What can scholars in the United States do to support Afghan scholars in the aftermath of the U.S. withdrawal?
What challenges need to be overcome to provide these Afghan scholars these important opportunities to continue their studies abroad?
Jennifer Brick Murtazashvili discusses actions and challenges to supporting Afghan scholars abroad. Following the Taliban takeover in Afghanistan, many scholars left the country as part of a larger academic diaspora. Often, these scholars have struggled to adapt to new institutional cultures. Furthermore, they find permanent academic positions hard to find. However, opportunities and initiatives do exist.
Murtazashvili is director of the Center for Governance and Markets and associate professor at the University of Pittsburgh. She is also a nonresident senior fellow at the Atlantic Council. Her research focuses on issues of governance, security, political economy, and public sector reform in the developing world.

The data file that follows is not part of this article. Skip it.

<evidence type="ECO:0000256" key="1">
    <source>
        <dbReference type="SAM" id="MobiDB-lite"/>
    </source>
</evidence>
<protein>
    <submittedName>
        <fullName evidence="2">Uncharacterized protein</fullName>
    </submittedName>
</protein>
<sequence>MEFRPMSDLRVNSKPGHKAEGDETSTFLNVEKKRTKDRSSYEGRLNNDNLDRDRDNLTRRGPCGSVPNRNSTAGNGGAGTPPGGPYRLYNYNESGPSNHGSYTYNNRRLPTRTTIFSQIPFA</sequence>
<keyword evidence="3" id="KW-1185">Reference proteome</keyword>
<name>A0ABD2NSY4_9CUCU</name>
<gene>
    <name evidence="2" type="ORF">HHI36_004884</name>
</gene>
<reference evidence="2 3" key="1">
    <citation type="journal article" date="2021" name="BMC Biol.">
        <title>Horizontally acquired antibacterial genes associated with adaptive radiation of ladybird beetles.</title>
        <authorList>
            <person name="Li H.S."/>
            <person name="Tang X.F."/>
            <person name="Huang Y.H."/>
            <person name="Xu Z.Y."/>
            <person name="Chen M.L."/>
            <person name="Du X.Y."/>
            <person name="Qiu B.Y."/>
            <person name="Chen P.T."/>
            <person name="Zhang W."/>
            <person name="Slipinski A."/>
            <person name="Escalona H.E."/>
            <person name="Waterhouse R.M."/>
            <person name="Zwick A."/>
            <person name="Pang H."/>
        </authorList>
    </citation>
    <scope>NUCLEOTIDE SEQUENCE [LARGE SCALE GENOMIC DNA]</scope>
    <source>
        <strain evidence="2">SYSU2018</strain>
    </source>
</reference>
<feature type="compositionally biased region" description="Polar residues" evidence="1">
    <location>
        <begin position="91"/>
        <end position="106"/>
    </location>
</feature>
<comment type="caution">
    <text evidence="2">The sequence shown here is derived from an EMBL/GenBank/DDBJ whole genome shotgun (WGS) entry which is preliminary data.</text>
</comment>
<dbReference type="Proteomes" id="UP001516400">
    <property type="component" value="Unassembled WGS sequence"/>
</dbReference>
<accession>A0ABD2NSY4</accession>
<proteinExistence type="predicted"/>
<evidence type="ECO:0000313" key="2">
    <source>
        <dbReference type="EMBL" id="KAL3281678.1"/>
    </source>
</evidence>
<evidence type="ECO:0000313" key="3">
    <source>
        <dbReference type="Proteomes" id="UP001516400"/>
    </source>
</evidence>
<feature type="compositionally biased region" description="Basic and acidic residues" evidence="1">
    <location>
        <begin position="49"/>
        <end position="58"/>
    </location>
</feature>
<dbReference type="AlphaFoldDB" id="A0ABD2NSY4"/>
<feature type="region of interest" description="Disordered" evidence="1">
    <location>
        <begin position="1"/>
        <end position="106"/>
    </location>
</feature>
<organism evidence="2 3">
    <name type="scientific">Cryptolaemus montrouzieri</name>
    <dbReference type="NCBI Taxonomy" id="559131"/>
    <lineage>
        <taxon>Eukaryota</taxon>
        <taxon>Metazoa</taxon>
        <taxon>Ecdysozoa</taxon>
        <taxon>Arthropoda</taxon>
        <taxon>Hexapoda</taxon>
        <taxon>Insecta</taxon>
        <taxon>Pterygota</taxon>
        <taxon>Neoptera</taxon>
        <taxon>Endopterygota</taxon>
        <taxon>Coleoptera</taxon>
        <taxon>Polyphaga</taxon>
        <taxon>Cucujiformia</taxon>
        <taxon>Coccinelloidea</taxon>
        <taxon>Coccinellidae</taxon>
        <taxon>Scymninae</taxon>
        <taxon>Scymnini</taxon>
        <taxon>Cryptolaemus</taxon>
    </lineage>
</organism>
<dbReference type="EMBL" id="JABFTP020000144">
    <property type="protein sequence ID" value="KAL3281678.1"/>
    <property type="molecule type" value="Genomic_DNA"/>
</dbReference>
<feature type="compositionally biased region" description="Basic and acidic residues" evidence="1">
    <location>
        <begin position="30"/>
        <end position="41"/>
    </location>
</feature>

Murtazashvili is the author of Informal Order and the State in Afghanistan (Cambridge University Press). The book received the Best Book Award in Social Sciences by the Central Eurasian Studies Society and an honorable mention from the International Development Section of the International Studies Association. Her second book Land, the State, and War: Property Institutions and Political Order in Afghanistan (with Ilia Murtazashvili) is forthcoming from Cambridge University Press. She is the president-elect of the Central Eurasian Studies Society. She is also an elected board member of the Section for International and Comparative Public Administration of the American Society of Public Administration.
This video on supporting Afghan scholars abroad is a part of an ongoing initiative by the Hollings Center. The recording coincides with a dialogue in 2022 supporting Afghanistan’s higher education. Click here for more Hollings Center higher education initiatives.